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    Well, in the 2 mocks I've done (one was modified), I've got a U in each. I've got a couple of little questions...

    1) What exactly is d²y/dx²? I've forgotton
    2)A curve has the equation y=x+(3/x), x≠0
    The point P on the curve has x-co-ordinate 1. (a)Show that the gradient of the curve at P is -2.(b)Find the equation for the normal to the curve at P, giving your answer in the form y=mx+c. (c)Find the co-ordinates of the point where the normal to the curve at P intersects the curve again.

    question 2 has me at a loss
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    (Original post by Norm)
    Well, in the 2 mocks I've done (one was modified), I've got a U in each. I've got a couple of little questions...

    1) What exactly is d²y/dx²? I've forgotton
    2)A curve has the equation y=x+(3/x), x≠0
    The point P on the curve has x-co-ordinate 1. (a)Show that the gradient of the curve at P is -2.(b)Find the equation for the normal to the curve at P, giving your answer in the form y=mx+c. (c)Find the co-ordinates of the point where the normal to the curve at P intersects the curve again.

    question 2 has me at a loss
    1. d²y/dx² is when you differentiate the equation twice with respect to x, such as if i had the equation y = x³ + 4x², then differentiating once (with respect to x) would give me dy/dx = 3x² + 8x, and differentiating again would give d²y/dx² = 6x + 8.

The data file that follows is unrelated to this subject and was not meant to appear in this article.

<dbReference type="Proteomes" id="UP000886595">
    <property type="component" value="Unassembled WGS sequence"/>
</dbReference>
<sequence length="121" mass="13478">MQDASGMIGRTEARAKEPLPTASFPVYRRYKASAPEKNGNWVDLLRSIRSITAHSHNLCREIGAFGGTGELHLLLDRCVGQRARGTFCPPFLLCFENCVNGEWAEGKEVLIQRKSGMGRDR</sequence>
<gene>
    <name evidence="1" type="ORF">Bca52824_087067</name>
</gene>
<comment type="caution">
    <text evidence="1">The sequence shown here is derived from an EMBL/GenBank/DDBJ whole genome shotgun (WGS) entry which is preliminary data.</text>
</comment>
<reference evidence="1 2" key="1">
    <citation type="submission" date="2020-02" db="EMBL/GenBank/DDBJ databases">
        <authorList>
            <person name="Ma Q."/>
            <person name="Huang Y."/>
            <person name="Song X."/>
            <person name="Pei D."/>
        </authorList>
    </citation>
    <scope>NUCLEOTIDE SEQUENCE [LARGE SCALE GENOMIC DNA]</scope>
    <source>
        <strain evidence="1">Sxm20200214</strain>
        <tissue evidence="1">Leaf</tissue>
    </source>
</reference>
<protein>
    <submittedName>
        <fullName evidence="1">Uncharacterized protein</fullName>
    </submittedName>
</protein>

2. a) remember you can write y=x+(3/x) as y = x + 3x-1 , hence differntiating once would give you the gradient of the curve, ie. dy/dx = 1 - 3x-2, which is the same as dy/dx = 1 - 3/x². remember that the gradient at x=1 is simply substituting x=1 into the dy/dx equation that you got, which gives you dy/dx = 1 - 3 = -2, hence you've shown that the gradient of the curve at point P = -2.

    b) the gradient of the normal to the curve at point P is just 1/(dy/dx). i'm sure that you can figure the rest out from here.

    hope that this helps.
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    ^ The gradient of the normal is m = -\frac{1}{(\frac{dy}{dx})}
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    (Original post by AlphaNumeric)
    ^ The gradient of the normal is m = -\frac{1}{(\frac{dy}{dx})}
    whoops, i made a typing error! sorry to the OP.
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    Thankies

    I spent ages last night revising all the formulas. Learnt everything imaginable about APs and then couldn't answer the question on them D'oh. At least I'm good at the other 3 subjects I'm doing.
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    All you need to do to get a good mark in C1 is do all the past papers you can lay your hands on. Do the real ones and the solomon ones and you'll definitely get a good mark.
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    (Original post by Godsize)
    All you need to do to get a good mark in C1 is do all the past papers you can lay your hands on. Do the real ones and the solomon ones and you'll definitely get a good mark.
    Well I have the Solomon papers, and can download a fair few off the internet. Let's hope I get a good (better than before) mark.
 
 
 
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